How to Talk with Clients in Troubled Times

Whatever your views on the news, outrage rules the Internet and airways. It’s hard to avoid, and it’s hard not to feel weighed down by the latest dark headlines about raging wildfires, flooded communities, mass shootings, trade wars, nuclear arms races, the opium epidemic, political name-calling and dysfunctional government.

It’s also hard not to let those worries intrude on your work with clients. When helping individuals who are already vulnerable, the last thing you want to do is let your own insecurities and fears about the world undermine your ability to help them feel safe.

So what do you say when a client who is a Holocaust survivor brings up the Pittsburgh synagogue shooting? Or a client who bootstrapped her way from immigrant poverty to a comfortable life criticizes the migrant caravan at the Texas border?

Especially if clients express viewpoints that challenge your personal values, how do you remain present and supportive without crossing boundaries that compromise your professional relationship?

Here are a few ways to take care of yourself that will help you better care for your clients in troubling times:

  • Set limits on your consumption of news and social media. Facebook and other platforms are engineered to be addictive, monetizing controversy to increase clicks and shares. Even reliable news sources benefit from headlines that tap strong emotions. While it’s important to stay informed when so much is at stake, try to limit how often you check your Twitter feed and online news services during the day. Avoid overdosing on pundit analysis before bedtime. Be selective in your news sources and learn to recognize click bait.
  • Cultivate a calm, measured manner when speaking with clients about current events. We are mirrors for those who depend on us. If you can remain composed when listening to your client’s concerns about the latest news, he will be more likely to calm down, too.
  • Don’t talk politics unless your client brings it up. Even if you have just learned some news that is causing you distress, your client may well have no idea what’s going on. Call a friend, family member or co-worker to decompress, as needed at an appropriate time, but don’t sound off to your client. That’s not what you’re there for.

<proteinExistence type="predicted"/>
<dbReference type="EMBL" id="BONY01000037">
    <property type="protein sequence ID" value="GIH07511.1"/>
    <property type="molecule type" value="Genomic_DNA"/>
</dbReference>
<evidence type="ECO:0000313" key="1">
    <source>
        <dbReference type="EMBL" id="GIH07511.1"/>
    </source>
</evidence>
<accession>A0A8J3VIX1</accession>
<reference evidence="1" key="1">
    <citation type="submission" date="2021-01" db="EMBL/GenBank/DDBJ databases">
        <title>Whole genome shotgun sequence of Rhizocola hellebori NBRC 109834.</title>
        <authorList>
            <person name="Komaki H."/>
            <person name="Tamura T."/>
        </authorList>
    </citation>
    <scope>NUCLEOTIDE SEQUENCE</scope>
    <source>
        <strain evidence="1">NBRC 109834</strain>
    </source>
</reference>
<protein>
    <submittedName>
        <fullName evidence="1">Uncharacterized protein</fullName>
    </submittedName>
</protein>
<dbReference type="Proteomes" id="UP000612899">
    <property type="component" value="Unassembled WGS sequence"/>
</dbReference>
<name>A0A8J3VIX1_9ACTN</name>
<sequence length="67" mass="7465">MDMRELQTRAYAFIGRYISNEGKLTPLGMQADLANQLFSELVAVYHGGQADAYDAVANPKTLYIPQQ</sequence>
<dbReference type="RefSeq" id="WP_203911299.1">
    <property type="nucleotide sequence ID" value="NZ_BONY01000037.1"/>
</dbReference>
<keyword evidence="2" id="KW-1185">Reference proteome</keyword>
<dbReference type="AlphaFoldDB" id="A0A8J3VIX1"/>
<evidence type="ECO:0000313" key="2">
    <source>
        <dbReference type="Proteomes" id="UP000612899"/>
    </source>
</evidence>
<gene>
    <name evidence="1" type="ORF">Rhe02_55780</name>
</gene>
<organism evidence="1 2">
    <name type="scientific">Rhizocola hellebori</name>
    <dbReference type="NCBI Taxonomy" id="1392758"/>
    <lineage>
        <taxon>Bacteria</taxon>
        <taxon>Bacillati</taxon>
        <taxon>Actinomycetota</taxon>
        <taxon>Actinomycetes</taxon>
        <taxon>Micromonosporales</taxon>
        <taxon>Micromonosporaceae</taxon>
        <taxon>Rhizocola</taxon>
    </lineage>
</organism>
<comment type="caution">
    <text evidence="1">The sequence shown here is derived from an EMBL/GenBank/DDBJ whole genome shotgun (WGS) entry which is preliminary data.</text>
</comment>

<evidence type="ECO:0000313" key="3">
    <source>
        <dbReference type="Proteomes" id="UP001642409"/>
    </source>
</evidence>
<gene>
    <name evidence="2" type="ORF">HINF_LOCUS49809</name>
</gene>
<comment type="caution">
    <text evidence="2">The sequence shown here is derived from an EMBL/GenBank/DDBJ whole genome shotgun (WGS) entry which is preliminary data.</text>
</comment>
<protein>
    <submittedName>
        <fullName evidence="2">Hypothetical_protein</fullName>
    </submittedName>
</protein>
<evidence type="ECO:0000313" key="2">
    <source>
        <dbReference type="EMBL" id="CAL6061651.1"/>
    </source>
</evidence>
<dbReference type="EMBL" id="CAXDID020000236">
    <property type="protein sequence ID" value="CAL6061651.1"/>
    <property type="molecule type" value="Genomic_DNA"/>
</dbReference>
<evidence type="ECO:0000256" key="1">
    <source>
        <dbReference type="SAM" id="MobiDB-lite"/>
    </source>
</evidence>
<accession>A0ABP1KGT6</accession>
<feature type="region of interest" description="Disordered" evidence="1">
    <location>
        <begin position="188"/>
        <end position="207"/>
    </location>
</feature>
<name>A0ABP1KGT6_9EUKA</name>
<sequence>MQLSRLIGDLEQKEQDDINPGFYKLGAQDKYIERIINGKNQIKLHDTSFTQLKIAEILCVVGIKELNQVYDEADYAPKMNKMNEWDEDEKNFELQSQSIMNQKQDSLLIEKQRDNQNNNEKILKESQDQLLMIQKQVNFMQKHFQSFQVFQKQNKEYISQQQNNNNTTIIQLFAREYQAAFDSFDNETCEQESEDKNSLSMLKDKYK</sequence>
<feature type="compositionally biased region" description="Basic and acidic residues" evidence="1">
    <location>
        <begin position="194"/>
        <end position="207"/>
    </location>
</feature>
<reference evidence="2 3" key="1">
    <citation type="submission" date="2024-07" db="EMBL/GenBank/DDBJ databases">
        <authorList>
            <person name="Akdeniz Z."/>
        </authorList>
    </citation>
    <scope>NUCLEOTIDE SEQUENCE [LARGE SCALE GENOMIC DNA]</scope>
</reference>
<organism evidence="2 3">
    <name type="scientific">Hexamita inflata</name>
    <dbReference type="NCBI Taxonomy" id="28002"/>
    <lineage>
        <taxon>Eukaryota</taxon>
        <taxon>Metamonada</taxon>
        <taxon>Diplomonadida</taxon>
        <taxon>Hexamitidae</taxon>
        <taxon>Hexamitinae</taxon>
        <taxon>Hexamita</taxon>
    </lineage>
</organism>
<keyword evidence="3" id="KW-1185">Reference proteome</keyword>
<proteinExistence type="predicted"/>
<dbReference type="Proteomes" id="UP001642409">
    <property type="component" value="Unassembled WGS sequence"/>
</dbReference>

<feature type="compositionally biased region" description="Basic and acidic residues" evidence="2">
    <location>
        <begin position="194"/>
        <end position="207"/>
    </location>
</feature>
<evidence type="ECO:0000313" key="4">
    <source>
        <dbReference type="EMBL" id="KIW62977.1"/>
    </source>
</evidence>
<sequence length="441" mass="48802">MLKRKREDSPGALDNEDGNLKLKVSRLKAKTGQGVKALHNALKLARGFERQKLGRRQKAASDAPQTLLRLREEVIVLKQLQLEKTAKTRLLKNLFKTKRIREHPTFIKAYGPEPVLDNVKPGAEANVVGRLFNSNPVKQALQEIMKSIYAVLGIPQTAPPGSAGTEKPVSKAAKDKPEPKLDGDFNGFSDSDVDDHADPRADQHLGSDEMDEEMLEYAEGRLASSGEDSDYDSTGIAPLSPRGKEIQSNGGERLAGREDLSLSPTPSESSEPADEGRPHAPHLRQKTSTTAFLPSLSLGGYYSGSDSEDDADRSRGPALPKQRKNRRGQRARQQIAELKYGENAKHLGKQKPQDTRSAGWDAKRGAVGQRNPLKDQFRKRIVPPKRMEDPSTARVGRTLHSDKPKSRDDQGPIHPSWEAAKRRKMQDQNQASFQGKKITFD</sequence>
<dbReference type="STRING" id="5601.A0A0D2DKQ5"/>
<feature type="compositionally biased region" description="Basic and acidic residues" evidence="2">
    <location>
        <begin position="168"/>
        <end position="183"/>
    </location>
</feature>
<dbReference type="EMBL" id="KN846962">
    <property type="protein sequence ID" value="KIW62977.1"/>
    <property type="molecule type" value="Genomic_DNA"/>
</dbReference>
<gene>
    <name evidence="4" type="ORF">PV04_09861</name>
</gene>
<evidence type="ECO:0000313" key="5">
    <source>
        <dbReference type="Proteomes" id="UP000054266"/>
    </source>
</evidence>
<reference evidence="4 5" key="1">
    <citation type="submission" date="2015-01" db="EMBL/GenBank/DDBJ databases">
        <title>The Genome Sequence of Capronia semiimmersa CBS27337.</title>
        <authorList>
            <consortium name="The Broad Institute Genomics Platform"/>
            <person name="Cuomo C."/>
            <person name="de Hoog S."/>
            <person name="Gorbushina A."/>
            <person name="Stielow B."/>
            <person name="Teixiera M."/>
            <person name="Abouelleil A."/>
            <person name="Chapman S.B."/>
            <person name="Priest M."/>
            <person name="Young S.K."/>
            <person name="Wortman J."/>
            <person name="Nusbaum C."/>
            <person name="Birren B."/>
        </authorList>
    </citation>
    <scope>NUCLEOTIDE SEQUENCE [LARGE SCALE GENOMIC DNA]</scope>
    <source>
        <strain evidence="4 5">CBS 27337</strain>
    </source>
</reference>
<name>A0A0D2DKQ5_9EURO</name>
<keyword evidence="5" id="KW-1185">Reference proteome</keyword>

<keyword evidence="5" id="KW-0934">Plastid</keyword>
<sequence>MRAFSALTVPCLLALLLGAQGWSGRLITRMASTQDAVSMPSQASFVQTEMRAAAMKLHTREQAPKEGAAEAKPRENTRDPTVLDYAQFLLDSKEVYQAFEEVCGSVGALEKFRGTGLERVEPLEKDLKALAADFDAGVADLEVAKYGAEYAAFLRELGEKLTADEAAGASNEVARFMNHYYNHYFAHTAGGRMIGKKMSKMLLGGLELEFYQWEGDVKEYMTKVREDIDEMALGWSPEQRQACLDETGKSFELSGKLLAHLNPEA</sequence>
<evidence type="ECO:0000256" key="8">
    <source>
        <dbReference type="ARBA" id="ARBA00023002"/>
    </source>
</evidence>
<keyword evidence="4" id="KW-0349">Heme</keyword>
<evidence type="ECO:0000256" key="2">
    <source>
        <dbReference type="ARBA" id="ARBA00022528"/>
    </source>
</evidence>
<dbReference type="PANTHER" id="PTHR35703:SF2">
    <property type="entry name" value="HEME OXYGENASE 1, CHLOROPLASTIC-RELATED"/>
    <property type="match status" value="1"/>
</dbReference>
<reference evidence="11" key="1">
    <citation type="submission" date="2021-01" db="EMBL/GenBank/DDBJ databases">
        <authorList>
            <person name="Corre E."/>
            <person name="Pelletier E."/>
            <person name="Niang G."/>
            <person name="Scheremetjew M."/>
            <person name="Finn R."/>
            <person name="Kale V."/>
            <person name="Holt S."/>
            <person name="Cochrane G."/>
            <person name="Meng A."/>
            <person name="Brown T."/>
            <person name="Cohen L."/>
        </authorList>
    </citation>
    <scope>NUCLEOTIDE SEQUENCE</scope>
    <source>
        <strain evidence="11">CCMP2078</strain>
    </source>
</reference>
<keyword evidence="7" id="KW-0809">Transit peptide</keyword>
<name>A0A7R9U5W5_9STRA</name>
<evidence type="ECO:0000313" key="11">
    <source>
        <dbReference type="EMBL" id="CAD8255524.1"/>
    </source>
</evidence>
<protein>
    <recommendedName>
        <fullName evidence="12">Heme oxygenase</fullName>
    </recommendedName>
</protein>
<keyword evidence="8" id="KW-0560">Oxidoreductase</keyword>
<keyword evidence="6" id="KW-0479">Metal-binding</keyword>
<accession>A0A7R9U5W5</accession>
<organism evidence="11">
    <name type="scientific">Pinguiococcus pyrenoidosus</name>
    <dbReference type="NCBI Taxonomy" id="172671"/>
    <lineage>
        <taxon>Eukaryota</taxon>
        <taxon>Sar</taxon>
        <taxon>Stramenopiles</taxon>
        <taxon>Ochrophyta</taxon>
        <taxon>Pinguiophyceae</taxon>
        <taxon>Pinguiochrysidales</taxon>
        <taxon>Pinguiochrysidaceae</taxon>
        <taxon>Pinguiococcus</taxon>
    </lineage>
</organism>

• If your client expresses political views that you find offensive, agree to disagree. This is tough, and it comes with some caveats. Should those views intentionally or unintentionally target your race, religion, gender orientation or other personal qualities, it’s fair to explain how that makes you feel—as a teachable moment, not an accusation. In general, however, it’s best to set personal political differences aside and to focus on the care-related issues at hand.
  • Strive for empathy and remember to take a “patience pill.” So much of what divides us today comes down to fear of losing what we hold most dear. Compassionate listening can be a powerful antidote. Patience, of course, is crucial to all that we do as Aging Life Care Professionals®. And when you’re done for the day, be sure to make time for that nice soak in the tub or a good comedy on your favorite streaming service to unwind and remember the good things in life.

President of Deborah Fins Associates, PC, since 1995, Deborah Liss Fins is a licensed independent clinical social worker and certified Aging Life Care Manager™. Drawing on more than 35 years of professional experience in aging life care management, DFA offers comprehensive assessments and planning, guidance in selecting appropriate care, help identifying resources for financial support and professional consulting. Please contact us to set up a complimentary initial telephone consultation.

For more on coping with aging, follow us on Twitter: @DeborahFinsALCM.

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Image: Kevin Grieve

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